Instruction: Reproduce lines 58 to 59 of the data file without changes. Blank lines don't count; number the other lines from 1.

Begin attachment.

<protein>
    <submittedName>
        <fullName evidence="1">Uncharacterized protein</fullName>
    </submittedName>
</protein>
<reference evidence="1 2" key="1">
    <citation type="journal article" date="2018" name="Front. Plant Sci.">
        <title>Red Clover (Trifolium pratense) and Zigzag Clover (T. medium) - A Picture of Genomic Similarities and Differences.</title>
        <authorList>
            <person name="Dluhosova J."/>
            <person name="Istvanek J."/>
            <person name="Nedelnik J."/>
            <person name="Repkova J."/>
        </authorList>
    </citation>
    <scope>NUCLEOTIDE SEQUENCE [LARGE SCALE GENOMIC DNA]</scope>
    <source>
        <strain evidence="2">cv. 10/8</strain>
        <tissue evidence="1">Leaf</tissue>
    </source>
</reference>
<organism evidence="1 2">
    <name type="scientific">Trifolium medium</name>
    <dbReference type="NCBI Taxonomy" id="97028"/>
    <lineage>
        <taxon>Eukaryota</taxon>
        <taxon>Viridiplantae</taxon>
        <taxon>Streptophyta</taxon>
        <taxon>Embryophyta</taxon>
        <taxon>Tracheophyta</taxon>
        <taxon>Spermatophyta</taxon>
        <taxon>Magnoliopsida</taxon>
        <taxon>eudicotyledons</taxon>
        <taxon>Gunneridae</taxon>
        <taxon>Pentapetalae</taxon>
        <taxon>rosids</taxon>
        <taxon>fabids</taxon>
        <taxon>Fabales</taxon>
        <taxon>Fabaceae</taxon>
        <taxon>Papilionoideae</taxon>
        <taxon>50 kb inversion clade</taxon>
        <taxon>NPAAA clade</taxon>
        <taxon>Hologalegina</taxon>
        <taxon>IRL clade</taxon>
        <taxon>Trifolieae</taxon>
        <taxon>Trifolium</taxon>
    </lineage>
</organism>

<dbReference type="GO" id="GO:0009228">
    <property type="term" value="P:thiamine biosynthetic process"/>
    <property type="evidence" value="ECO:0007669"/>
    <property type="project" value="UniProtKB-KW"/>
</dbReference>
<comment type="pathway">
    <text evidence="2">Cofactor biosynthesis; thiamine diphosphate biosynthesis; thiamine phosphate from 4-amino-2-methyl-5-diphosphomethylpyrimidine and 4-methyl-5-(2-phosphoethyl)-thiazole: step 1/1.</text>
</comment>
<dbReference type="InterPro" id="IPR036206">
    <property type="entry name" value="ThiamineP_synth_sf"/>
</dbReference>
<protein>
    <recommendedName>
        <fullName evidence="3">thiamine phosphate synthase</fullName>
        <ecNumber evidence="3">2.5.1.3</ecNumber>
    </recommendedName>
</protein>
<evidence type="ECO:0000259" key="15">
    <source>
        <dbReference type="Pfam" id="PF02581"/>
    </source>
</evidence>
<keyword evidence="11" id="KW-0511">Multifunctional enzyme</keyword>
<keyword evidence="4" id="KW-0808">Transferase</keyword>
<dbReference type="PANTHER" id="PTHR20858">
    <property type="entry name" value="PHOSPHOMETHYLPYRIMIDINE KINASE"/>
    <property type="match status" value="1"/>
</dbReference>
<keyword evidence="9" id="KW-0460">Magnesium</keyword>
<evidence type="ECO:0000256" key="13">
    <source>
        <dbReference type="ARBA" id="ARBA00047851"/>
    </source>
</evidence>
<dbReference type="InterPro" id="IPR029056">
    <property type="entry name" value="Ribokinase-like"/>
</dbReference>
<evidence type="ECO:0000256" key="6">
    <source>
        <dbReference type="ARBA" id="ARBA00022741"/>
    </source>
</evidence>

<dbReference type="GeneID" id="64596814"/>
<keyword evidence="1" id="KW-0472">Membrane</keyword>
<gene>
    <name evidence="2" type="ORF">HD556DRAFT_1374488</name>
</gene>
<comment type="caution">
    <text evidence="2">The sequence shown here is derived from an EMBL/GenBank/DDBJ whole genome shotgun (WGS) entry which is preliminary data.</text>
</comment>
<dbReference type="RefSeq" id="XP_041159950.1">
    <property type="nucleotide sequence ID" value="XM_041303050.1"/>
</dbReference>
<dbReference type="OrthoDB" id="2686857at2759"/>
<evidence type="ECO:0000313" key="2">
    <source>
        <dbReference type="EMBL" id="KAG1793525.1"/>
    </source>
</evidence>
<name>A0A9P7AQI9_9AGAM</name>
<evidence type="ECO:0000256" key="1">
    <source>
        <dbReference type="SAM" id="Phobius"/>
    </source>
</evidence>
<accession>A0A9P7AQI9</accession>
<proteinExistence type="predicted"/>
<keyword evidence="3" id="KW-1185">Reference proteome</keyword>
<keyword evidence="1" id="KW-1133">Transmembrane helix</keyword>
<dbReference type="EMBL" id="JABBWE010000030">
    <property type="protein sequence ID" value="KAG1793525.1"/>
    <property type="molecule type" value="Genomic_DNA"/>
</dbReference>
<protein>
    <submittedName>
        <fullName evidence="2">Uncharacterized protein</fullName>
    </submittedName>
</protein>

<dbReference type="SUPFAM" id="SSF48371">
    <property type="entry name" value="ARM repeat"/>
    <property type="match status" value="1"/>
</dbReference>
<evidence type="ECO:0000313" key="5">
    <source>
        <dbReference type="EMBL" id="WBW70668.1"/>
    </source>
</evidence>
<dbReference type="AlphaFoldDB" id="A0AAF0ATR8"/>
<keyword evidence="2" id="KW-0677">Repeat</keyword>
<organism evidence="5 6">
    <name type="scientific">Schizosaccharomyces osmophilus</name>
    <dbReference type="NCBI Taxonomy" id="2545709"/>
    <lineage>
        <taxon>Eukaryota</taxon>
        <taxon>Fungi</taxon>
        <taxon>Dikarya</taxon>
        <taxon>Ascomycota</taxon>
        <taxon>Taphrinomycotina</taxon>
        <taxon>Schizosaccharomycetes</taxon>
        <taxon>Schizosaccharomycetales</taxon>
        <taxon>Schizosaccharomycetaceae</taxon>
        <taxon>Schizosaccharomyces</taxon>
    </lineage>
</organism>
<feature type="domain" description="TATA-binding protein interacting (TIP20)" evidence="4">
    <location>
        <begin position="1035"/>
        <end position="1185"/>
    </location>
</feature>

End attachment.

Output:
    <property type="entry name" value="ThiamineP_synth_sf"/>
</dbReference>